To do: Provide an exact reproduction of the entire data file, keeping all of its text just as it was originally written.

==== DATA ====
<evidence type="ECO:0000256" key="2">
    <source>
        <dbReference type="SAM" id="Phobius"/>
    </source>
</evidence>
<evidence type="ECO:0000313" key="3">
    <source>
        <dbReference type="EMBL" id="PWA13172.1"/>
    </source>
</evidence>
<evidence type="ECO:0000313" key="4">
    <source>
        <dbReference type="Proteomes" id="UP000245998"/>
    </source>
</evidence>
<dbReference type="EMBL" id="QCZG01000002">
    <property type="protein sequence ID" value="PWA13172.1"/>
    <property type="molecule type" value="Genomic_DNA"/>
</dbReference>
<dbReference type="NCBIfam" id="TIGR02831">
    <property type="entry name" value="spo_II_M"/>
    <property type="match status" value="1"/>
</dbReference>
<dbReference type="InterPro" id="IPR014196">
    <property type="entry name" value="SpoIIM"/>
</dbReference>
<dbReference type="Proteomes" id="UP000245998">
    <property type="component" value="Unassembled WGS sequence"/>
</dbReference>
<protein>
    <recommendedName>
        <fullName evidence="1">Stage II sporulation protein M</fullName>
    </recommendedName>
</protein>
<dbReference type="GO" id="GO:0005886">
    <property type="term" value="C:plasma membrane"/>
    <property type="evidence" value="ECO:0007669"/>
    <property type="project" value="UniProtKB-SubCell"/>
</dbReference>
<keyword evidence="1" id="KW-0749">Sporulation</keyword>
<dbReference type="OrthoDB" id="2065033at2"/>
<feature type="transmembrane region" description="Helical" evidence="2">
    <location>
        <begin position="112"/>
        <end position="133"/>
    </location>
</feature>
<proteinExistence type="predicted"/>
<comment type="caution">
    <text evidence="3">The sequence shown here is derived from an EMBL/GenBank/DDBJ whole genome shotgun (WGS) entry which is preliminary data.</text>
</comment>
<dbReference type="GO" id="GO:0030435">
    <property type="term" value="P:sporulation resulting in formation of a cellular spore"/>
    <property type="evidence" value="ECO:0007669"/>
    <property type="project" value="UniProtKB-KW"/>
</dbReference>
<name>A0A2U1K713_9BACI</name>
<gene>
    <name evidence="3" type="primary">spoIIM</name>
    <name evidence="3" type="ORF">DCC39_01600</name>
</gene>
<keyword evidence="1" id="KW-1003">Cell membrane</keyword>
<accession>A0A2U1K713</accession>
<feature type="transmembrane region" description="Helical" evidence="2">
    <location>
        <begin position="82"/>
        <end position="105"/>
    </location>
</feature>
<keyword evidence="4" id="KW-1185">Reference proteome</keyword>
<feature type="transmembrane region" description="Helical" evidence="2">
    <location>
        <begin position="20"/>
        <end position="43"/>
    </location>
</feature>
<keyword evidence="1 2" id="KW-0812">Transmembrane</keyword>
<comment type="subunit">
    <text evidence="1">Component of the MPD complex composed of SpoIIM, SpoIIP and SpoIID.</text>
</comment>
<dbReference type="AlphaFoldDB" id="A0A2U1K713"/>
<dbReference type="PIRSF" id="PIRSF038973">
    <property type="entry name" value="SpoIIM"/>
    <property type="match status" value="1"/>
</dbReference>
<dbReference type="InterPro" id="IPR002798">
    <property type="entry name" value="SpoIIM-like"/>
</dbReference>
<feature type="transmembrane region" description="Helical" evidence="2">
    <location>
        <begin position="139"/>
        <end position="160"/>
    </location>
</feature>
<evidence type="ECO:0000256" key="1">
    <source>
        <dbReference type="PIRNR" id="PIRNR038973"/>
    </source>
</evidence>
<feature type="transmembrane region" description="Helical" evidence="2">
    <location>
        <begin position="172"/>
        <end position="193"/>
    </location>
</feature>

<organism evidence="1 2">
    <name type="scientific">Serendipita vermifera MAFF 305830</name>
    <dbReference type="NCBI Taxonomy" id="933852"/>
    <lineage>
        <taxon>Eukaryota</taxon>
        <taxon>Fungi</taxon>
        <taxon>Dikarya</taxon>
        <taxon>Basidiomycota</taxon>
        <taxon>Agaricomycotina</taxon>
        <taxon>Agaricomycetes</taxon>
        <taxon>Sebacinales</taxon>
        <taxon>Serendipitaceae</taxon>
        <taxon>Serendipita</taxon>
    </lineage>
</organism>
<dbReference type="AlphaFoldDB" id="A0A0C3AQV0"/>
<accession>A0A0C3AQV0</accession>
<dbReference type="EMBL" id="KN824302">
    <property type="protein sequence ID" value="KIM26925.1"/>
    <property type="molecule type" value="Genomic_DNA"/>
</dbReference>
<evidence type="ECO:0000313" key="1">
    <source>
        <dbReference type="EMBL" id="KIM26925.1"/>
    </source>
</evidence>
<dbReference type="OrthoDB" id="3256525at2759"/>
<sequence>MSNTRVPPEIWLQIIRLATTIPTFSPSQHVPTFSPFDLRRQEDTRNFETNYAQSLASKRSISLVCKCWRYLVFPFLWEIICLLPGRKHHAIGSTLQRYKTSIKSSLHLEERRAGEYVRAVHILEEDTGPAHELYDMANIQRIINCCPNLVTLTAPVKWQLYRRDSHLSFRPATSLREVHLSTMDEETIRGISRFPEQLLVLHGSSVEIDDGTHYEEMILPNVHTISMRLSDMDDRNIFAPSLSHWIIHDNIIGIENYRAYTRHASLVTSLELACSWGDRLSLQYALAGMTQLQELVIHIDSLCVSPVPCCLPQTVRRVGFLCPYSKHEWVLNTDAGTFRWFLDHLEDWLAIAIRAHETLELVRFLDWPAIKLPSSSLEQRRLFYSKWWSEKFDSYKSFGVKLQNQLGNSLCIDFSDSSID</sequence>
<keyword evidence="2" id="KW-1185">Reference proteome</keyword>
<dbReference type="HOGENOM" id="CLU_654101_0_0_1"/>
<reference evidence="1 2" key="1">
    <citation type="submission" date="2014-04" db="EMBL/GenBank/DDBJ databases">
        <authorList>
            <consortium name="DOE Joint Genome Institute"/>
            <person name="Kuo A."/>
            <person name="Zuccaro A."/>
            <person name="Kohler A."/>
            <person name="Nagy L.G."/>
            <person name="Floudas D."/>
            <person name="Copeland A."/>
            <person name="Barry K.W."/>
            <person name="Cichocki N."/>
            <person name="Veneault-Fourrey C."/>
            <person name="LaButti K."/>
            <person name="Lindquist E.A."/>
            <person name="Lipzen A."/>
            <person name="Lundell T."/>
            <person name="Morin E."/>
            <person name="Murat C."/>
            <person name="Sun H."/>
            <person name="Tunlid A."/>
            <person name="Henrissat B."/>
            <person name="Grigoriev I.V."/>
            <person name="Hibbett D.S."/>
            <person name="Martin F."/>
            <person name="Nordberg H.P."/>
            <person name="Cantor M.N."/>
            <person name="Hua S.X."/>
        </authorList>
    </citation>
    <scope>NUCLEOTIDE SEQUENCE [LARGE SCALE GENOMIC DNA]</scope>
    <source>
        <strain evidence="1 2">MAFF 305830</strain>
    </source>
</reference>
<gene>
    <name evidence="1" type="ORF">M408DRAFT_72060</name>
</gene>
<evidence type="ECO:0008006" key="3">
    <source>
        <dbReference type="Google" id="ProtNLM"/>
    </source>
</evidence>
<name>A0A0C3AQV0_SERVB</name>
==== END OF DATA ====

<evidence type="ECO:0000256" key="2">
    <source>
        <dbReference type="SAM" id="Phobius"/>
    </source>
</evidence>
<evidence type="ECO:0000313" key="3">
    <source>
        <dbReference type="EMBL" id="PWA13172.1"/>
    </source>
</evidence>
<evidence type="ECO:0000313" key="4">
    <source>
        <dbReference type="Proteomes" id="UP000245998"/>
    </source>
</evidence>
<dbReference type="EMBL" id="QCZG01000002">
    <property type="protein sequence ID" value="PWA13172.1"/>
    <property type="molecule type" value="Genomic_DNA"/>
</dbReference>
<dbReference type="NCBIfam" id="TIGR02831">
    <property type="entry name" value="spo_II_M"/>
    <property type="match status" value="1"/>
</dbReference>
<dbReference type="InterPro" id="IPR014196">
    <property type="entry name" value="SpoIIM"/>
</dbReference>
<dbReference type="Proteomes" id="UP000245998">
    <property type="component" value="Unassembled WGS sequence"/>
</dbReference>
<protein>
    <recommendedName>
        <fullName evidence="1">Stage II sporulation protein M</fullName>
    </recommendedName>
</protein>
<dbReference type="GO" id="GO:0005886">
    <property type="term" value="C:plasma membrane"/>
    <property type="evidence" value="ECO:0007669"/>
    <property type="project" value="UniProtKB-SubCell"/>
</dbReference>
<keyword evidence="1" id="KW-0749">Sporulation</keyword>
<dbReference type="OrthoDB" id="2065033at2"/>
<feature type="transmembrane region" description="Helical" evidence="2">
    <location>
        <begin position="112"/>
        <end position="133"/>
    </location>
</feature>
<proteinExistence type="predicted"/>
<comment type="caution">
    <text evidence="3">The sequence shown here is derived from an EMBL/GenBank/DDBJ whole genome shotgun (WGS) entry which is preliminary data.</text>
</comment>
<dbReference type="GO" id="GO:0030435">
    <property type="term" value="P:sporulation resulting in formation of a cellular spore"/>
    <property type="evidence" value="ECO:0007669"/>
    <property type="project" value="UniProtKB-KW"/>
</dbReference>
<name>A0A2U1K713_9BACI</name>
<gene>
    <name evidence="3" type="primary">spoIIM</name>
    <name evidence="3" type="ORF">DCC39_01600</name>
</gene>
<keyword evidence="1" id="KW-1003">Cell membrane</keyword>
<accession>A0A2U1K713</accession>
<feature type="transmembrane region" description="Helical" evidence="2">
    <location>
        <begin position="82"/>
        <end position="105"/>
    </location>
</feature>
<keyword evidence="4" id="KW-1185">Reference proteome</keyword>
<feature type="transmembrane region" description="Helical" evidence="2">
    <location>
        <begin position="20"/>
        <end position="43"/>
    </location>
</feature>
<keyword evidence="1 2" id="KW-0812">Transmembrane</keyword>
<comment type="subunit">
    <text evidence="1">Component of the MPD complex composed of SpoIIM, SpoIIP and SpoIID.</text>
</comment>
<dbReference type="AlphaFoldDB" id="A0A2U1K713"/>
<dbReference type="PIRSF" id="PIRSF038973">
    <property type="entry name" value="SpoIIM"/>
    <property type="match status" value="1"/>
</dbReference>
<dbReference type="InterPro" id="IPR002798">
    <property type="entry name" value="SpoIIM-like"/>
</dbReference>
<feature type="transmembrane region" description="Helical" evidence="2">
    <location>
        <begin position="139"/>
        <end position="160"/>
    </location>
</feature>
<evidence type="ECO:0000256" key="1">
    <source>
        <dbReference type="PIRNR" id="PIRNR038973"/>
    </source>
</evidence>
<feature type="transmembrane region" description="Helical" evidence="2">
    <location>
        <begin position="172"/>
        <end position="193"/>
    </location>
</feature>

<organism evidence="1 2">
    <name type="scientific">Serendipita vermifera MAFF 305830</name>
    <dbReference type="NCBI Taxonomy" id="933852"/>
    <lineage>
        <taxon>Eukaryota</taxon>
        <taxon>Fungi</taxon>
        <taxon>Dikarya</taxon>
        <taxon>Basidiomycota</taxon>
        <taxon>Agaricomycotina</taxon>
        <taxon>Agaricomycetes</taxon>
        <taxon>Sebacinales</taxon>
        <taxon>Serendipitaceae</taxon>
        <taxon>Serendipita</taxon>
    </lineage>
</organism>
<dbReference type="AlphaFoldDB" id="A0A0C3AQV0"/>
<accession>A0A0C3AQV0</accession>
<dbReference type="EMBL" id="KN824302">
    <property type="protein sequence ID" value="KIM26925.1"/>
    <property type="molecule type" value="Genomic_DNA"/>
</dbReference>
<evidence type="ECO:0000313" key="1">
    <source>
        <dbReference type="EMBL" id="KIM26925.1"/>
    </source>
</evidence>
<dbReference type="OrthoDB" id="3256525at2759"/>
<sequence>MSNTRVPPEIWLQIIRLATTIPTFSPSQHVPTFSPFDLRRQEDTRNFETNYAQSLASKRSISLVCKCWRYLVFPFLWEIICLLPGRKHHAIGSTLQRYKTSIKSSLHLEERRAGEYVRAVHILEEDTGPAHELYDMANIQRIINCCPNLVTLTAPVKWQLYRRDSHLSFRPATSLREVHLSTMDEETIRGISRFPEQLLVLHGSSVEIDDGTHYEEMILPNVHTISMRLSDMDDRNIFAPSLSHWIIHDNIIGIENYRAYTRHASLVTSLELACSWGDRLSLQYALAGMTQLQELVIHIDSLCVSPVPCCLPQTVRRVGFLCPYSKHEWVLNTDAGTFRWFLDHLEDWLAIAIRAHETLELVRFLDWPAIKLPSSSLEQRRLFYSKWWSEKFDSYKSFGVKLQNQLGNSLCIDFSDSSID</sequence>
<keyword evidence="2" id="KW-1185">Reference proteome</keyword>
<dbReference type="HOGENOM" id="CLU_654101_0_0_1"/>
<reference evidence="1 2" key="1">
    <citation type="submission" date="2014-04" db="EMBL/GenBank/DDBJ databases">
        <authorList>
            <consortium name="DOE Joint Genome Institute"/>
            <person name="Kuo A."/>
            <person name="Zuccaro A."/>
            <person name="Kohler A."/>
            <person name="Nagy L.G."/>
            <person name="Floudas D."/>
            <person name="Copeland A."/>
            <person name="Barry K.W."/>
            <person name="Cichocki N."/>
            <person name="Veneault-Fourrey C."/>
            <person name="LaButti K."/>
            <person name="Lindquist E.A."/>
            <person name="Lipzen A."/>
            <person name="Lundell T."/>
            <person name="Morin E."/>
            <person name="Murat C."/>
            <person name="Sun H."/>
            <person name="Tunlid A."/>
            <person name="Henrissat B."/>
            <person name="Grigoriev I.V."/>
            <person name="Hibbett D.S."/>
            <person name="Martin F."/>
            <person name="Nordberg H.P."/>
            <person name="Cantor M.N."/>
            <person name="Hua S.X."/>
        </authorList>
    </citation>
    <scope>NUCLEOTIDE SEQUENCE [LARGE SCALE GENOMIC DNA]</scope>
    <source>
        <strain evidence="1 2">MAFF 305830</strain>
    </source>
</reference>
<gene>
    <name evidence="1" type="ORF">M408DRAFT_72060</name>
</gene>
<evidence type="ECO:0008006" key="3">
    <source>
        <dbReference type="Google" id="ProtNLM"/>
    </source>
</evidence>
<name>A0A0C3AQV0_SERVB</name>